Editor’s note: Today’s post from Dan Loughman is the first in a five-part series on the key factors of developing a successful Parish Stewardship Council. Dan has a wealth of experience in the area of stewardship development, having worked with renowned stewardship pioneer and TCS contributor Msgr. Thomas McGread, from the early beginnings at St. Francis of Assisi in Wichita, Kansas. Dan has since moved on to work at the diocesan level as the CFO and as the Director of Stewardship for the Diocese of Wichita, helping them develop into a total stewardship diocese for almost 20 years. Dan’s five-part series will run each Monday over the next five weeks.
There are two key factors for any parish in facilitating the practice of stewardship and harvesting the fruits of stewardship within the parish community.
First and foremost, it is absolutely necessary for the pastor to show a personal and visible commitment to this process. I refer to this as the “pastor factor.” The pastor must generally understand and appreciate what a full-blown parish stewardship process can mean to a parish and its parishioners. He must be seen as the leader of the process. Doing so may require a formation and conversion journey for the pastor, as well. Without the pastor’s up-front visual support, leadership and general oversight, parishioners may end up viewing the process of developing stewardship as someone else’s personal agenda, and not embrace it as a mission put into place by their spiritual leader.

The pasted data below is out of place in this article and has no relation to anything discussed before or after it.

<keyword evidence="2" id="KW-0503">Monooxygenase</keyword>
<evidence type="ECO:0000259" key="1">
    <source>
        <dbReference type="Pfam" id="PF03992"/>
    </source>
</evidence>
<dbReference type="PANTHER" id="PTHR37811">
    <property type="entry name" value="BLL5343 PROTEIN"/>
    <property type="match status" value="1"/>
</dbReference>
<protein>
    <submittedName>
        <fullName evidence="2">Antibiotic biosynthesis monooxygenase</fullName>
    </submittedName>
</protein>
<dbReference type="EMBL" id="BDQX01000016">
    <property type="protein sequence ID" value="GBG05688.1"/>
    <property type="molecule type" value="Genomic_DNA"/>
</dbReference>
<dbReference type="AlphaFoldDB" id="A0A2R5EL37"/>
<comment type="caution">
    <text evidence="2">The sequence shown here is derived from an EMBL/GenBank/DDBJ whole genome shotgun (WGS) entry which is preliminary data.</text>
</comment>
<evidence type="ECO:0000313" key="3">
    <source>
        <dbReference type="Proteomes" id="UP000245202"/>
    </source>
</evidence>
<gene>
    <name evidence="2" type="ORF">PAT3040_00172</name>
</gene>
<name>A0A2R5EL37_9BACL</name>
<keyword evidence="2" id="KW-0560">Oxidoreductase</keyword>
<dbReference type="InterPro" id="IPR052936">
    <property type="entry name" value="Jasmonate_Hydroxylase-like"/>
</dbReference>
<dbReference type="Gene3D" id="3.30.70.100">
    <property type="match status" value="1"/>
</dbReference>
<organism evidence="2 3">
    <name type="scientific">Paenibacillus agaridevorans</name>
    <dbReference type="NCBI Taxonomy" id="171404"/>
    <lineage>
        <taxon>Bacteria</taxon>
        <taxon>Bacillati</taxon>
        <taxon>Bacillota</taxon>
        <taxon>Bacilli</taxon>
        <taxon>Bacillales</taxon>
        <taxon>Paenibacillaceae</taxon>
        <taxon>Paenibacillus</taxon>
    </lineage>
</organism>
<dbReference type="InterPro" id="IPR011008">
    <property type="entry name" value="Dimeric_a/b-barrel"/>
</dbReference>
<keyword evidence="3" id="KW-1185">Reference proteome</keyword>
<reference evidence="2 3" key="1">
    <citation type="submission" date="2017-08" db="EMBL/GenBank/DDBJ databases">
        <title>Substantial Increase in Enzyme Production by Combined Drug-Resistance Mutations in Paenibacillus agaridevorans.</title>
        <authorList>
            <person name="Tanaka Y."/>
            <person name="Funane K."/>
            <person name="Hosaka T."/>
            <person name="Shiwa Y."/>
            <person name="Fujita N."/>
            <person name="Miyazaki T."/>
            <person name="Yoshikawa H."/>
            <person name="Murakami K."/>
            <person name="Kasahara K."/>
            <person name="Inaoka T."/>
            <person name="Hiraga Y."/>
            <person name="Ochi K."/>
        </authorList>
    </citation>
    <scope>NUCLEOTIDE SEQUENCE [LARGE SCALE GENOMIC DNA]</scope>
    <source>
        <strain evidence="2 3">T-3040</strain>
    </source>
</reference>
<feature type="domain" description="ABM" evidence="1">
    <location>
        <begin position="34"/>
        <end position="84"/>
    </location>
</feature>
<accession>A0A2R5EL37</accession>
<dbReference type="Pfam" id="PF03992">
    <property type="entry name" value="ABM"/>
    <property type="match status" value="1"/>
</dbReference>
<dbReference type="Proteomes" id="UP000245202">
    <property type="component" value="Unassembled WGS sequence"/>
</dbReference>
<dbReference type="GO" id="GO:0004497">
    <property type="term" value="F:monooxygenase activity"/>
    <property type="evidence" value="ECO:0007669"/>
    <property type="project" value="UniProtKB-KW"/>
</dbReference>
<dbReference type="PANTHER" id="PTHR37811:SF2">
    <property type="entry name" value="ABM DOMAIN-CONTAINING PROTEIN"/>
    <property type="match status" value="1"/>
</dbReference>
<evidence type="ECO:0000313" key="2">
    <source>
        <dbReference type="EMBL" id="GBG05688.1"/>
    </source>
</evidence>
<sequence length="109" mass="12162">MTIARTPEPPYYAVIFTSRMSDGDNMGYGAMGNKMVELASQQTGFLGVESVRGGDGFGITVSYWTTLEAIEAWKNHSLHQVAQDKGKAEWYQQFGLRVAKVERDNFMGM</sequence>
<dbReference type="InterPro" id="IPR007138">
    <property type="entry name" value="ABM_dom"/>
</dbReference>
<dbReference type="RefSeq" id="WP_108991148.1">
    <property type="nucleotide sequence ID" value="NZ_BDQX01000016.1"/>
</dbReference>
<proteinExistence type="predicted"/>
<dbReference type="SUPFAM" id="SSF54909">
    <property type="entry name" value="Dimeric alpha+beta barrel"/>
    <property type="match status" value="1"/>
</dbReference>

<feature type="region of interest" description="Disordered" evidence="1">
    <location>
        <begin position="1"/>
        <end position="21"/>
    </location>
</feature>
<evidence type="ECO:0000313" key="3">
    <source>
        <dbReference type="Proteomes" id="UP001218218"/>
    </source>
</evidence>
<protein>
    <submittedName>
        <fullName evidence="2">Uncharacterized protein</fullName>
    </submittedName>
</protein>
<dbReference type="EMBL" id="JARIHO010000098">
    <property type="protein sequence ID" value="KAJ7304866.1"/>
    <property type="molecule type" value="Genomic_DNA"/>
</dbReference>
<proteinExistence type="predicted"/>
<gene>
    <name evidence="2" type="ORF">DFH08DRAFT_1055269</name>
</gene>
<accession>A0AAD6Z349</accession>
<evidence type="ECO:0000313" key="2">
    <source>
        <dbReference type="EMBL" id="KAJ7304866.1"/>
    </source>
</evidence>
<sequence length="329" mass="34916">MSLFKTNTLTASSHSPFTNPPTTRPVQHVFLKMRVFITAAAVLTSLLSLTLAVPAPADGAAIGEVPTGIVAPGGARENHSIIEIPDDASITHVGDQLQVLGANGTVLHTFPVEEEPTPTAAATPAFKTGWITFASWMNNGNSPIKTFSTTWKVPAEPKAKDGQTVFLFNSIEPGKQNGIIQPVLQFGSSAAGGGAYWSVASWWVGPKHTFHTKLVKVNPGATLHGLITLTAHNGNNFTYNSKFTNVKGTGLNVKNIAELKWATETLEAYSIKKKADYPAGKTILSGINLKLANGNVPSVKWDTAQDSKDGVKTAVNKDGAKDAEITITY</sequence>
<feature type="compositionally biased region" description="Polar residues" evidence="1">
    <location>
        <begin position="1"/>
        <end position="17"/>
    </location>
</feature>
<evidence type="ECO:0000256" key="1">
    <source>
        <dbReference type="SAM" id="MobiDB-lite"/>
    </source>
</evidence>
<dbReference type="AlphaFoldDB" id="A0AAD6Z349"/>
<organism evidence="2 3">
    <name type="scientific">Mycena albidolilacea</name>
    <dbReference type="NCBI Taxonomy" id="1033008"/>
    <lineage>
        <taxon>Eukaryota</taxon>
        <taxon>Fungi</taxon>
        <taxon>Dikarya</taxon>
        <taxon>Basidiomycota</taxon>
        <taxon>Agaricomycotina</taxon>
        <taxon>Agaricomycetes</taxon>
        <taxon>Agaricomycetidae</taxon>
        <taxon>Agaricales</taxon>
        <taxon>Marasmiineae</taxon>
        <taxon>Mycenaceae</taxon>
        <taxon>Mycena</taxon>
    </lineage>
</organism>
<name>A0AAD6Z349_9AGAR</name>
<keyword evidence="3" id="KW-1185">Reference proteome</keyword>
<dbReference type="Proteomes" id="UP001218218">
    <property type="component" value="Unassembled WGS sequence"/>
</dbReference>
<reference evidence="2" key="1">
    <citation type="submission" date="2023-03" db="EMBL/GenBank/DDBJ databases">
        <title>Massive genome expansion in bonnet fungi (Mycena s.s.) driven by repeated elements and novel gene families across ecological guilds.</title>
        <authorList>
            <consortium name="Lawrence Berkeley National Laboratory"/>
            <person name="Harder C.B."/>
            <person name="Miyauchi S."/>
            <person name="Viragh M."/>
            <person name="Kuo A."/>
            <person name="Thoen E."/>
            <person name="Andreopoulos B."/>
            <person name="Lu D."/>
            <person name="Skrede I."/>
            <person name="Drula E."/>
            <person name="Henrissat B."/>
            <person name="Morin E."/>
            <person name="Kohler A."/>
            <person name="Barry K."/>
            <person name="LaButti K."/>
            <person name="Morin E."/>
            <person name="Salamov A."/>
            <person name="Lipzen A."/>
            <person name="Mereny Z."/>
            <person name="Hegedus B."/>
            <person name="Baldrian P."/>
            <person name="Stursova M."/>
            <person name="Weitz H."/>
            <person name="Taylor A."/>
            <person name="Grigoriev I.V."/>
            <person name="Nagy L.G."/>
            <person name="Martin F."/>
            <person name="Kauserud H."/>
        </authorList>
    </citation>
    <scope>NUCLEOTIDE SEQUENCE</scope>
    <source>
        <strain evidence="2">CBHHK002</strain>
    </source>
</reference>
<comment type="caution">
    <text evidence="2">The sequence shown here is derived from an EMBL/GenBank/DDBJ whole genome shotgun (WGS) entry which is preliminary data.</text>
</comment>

The second and very important key factor is the selecting and forming of an active and committed Parish Stewardship Council under the oversight and direction of the pastor. In accordance with the unique mission and demographic characteristics of each parish, the active and ongoing utilization of a Parish Stewardship Council should be structured and facilitated to emphasize that stewardship is a spiritual “way of life” response and conversion journey — not a process designed only to fill the collection basket. This response and conversion journey calls parishioners to gratefully recognize, receive, unfold, and share their individual God-given gifts in love of and in service to God and neighbor.
The broad scope of responsibilities, including education, formation and facilitation of the stewardship way of life within the total parish community suggests use of the term “council” rather than committee. The broad duties and responsibilities of the Parish Stewardship Council should be viewed as being comparative in scope to that of the Parish Finance Council and Parish Pastoral Council. The scope of the Parish Stewardship Council should not be viewed as just another parish committee with a narrow purpose unrelated to the overall vision and mission of the parish.
Over the course of the coming weeks, we will address four additional sub-factors pertaining to the development of an effective Parish Stewardship Council:
- Membership Characteristics
- Council Structure
- Formation and Education of the Council
- Best Practices